To foster future connections and to support collaboration, regular IERN events in Australia – including an International Research Roundtable and a Researchers’ Seminar – continue to present opportunities for members to connect in person.
Given the success of a 2014 IEAA event in Asia – a joint IEAA-APAIE Symposium on the Internationalisation of Higher Education in the Asia-Pacific – IERN will also now look to host a research event in Asia every two years, working in collaboration with a regional international education association.
A revised set of online resources also supports collaboration by providing guidance on how to find international education researchers as well as links to global research resources, including the widely respected IDP Database of Research on International Education.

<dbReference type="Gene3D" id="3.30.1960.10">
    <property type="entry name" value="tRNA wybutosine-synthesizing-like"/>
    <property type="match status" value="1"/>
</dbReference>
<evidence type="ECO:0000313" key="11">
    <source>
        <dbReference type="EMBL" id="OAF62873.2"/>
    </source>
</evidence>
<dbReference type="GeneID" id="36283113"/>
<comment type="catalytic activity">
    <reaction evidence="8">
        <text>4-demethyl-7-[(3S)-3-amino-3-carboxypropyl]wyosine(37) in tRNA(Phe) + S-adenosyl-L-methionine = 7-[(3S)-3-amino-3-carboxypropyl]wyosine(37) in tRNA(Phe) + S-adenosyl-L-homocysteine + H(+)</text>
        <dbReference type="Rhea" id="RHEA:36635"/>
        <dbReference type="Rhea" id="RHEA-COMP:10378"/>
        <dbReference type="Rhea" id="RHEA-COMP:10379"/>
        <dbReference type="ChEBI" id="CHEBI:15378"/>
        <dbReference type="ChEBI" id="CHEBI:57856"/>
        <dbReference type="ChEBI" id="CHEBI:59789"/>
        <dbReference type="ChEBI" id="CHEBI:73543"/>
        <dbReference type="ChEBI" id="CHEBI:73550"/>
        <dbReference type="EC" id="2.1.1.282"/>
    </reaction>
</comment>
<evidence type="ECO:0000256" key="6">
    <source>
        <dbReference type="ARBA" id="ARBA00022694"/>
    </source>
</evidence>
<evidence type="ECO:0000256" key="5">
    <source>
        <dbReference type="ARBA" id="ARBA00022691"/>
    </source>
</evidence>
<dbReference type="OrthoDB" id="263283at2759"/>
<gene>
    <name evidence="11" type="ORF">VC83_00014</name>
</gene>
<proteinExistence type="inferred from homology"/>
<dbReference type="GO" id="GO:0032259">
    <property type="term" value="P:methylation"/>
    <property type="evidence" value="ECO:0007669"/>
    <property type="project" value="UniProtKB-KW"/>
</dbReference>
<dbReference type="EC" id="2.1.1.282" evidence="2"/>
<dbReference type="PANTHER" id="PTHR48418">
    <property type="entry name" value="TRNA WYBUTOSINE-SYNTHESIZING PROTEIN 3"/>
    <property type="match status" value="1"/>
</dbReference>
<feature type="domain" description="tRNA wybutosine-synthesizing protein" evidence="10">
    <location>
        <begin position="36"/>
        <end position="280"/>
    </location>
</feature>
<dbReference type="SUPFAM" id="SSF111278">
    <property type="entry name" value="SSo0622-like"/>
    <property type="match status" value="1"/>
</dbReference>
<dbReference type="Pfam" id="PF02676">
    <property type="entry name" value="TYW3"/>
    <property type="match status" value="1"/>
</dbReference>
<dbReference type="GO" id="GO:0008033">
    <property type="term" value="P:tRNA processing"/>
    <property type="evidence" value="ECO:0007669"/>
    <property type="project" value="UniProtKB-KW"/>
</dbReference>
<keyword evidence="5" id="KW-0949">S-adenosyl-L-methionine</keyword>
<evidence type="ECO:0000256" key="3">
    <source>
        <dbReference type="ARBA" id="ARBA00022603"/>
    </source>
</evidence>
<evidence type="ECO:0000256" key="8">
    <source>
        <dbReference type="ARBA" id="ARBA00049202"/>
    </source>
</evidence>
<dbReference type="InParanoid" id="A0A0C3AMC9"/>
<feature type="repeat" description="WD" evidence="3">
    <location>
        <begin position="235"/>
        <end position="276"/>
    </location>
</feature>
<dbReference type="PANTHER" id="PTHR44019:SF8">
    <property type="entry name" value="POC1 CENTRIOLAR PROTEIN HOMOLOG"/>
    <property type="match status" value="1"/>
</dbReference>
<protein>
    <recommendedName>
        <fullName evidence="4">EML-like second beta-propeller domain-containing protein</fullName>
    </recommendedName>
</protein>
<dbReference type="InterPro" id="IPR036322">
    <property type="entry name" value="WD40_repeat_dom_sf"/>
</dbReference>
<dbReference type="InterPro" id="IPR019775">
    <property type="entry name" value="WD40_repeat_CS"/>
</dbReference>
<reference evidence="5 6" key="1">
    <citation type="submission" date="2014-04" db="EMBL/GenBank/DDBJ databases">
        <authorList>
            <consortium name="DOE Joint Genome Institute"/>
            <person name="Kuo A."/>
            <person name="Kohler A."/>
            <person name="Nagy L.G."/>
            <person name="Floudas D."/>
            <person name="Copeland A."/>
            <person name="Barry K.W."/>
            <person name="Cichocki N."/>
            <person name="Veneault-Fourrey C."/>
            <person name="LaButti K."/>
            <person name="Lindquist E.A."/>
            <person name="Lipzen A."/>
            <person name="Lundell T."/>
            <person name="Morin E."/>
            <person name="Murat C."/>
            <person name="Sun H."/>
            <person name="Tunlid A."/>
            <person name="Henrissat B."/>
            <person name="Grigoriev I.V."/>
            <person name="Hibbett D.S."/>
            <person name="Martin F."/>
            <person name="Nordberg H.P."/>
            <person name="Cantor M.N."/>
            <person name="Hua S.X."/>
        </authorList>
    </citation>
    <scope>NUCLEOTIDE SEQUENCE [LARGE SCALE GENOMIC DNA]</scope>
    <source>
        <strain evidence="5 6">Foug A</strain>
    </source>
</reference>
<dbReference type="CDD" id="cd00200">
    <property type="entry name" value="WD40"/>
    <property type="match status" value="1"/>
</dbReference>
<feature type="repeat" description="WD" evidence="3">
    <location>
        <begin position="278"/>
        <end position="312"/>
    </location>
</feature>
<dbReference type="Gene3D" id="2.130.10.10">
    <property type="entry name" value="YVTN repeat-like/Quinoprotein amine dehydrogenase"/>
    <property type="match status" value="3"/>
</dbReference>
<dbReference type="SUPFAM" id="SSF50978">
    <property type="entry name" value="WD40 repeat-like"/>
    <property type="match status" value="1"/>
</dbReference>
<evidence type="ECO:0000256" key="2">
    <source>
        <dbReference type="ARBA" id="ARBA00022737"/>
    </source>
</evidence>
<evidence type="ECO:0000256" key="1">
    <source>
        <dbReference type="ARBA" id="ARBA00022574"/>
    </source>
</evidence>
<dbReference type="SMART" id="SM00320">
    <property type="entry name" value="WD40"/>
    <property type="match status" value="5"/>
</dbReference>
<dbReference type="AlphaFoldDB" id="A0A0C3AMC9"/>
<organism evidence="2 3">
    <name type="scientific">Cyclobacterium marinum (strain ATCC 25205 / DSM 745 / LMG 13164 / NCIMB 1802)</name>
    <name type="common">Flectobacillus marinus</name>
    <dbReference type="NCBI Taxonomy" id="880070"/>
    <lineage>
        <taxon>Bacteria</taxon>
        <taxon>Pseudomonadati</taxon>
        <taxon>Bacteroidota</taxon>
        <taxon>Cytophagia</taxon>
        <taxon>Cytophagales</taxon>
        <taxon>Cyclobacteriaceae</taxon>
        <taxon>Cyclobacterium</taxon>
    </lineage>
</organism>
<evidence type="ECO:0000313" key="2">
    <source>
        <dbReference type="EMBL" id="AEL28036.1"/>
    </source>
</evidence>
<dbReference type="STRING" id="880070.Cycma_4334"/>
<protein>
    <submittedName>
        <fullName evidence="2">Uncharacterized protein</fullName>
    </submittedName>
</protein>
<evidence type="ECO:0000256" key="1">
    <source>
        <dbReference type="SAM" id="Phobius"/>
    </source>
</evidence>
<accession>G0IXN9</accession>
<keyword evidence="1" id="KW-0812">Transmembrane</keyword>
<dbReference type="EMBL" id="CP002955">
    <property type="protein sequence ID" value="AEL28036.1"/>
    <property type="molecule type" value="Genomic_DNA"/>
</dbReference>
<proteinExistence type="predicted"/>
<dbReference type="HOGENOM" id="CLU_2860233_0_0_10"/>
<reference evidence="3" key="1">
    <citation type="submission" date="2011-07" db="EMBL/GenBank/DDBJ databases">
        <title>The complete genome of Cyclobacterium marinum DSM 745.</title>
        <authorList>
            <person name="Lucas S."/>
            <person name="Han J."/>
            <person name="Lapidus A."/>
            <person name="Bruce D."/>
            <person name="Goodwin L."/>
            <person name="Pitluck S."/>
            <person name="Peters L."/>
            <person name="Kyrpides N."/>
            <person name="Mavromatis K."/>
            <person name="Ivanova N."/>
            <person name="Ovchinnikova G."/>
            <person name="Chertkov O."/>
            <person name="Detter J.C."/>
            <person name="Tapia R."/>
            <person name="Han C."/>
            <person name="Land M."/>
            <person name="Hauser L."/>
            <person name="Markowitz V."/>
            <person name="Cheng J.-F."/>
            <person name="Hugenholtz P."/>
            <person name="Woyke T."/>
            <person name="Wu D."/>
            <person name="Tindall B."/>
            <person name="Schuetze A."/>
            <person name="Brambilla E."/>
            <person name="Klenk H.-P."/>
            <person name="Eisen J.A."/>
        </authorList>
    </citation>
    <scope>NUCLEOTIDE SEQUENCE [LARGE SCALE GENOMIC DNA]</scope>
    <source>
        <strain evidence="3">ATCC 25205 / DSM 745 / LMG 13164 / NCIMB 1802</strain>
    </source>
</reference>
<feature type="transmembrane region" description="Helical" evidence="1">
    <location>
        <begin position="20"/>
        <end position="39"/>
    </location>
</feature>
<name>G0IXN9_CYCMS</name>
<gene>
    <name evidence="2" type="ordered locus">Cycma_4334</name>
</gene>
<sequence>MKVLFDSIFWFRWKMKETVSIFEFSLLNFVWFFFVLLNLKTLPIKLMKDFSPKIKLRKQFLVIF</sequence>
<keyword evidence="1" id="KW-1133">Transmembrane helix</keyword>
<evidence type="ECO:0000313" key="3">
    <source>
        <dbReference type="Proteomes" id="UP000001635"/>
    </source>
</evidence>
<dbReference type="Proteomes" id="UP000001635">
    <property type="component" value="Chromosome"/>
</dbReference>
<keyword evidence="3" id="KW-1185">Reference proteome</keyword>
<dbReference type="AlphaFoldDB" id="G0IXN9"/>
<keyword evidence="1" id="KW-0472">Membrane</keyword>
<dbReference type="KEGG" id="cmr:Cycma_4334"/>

In other developments, IERN is building connections with the research arms of other international education associations both in the Asia-Pacific and beyond. While a number of these associations (including IEAA) already serve together on the advisory board for the Journal of Studies in International Education, IERN is exploring new opportunities for collaboration and joint activity.
With a continued focus on international education in the region and a growing push to foster research collaboration with Asia, IERN is set to play a key role in promoting engagement between practitioners, policy-makers and international education researchers in Asia.
While its impact may be difficult to measure at this point, IERN hopes to facilitate greater intersection for mutual benefit between communities of international education researchers, practitioners and policy-makers. Perhaps the APAIE 2016 conference – to be held in Melbourne – will provide a timely opportunity to next review its success.
Douglas Proctor is a member of the International Education Association of Australia Research Committee and a PhD candidate in international higher education at the University of Melbourne, Australia.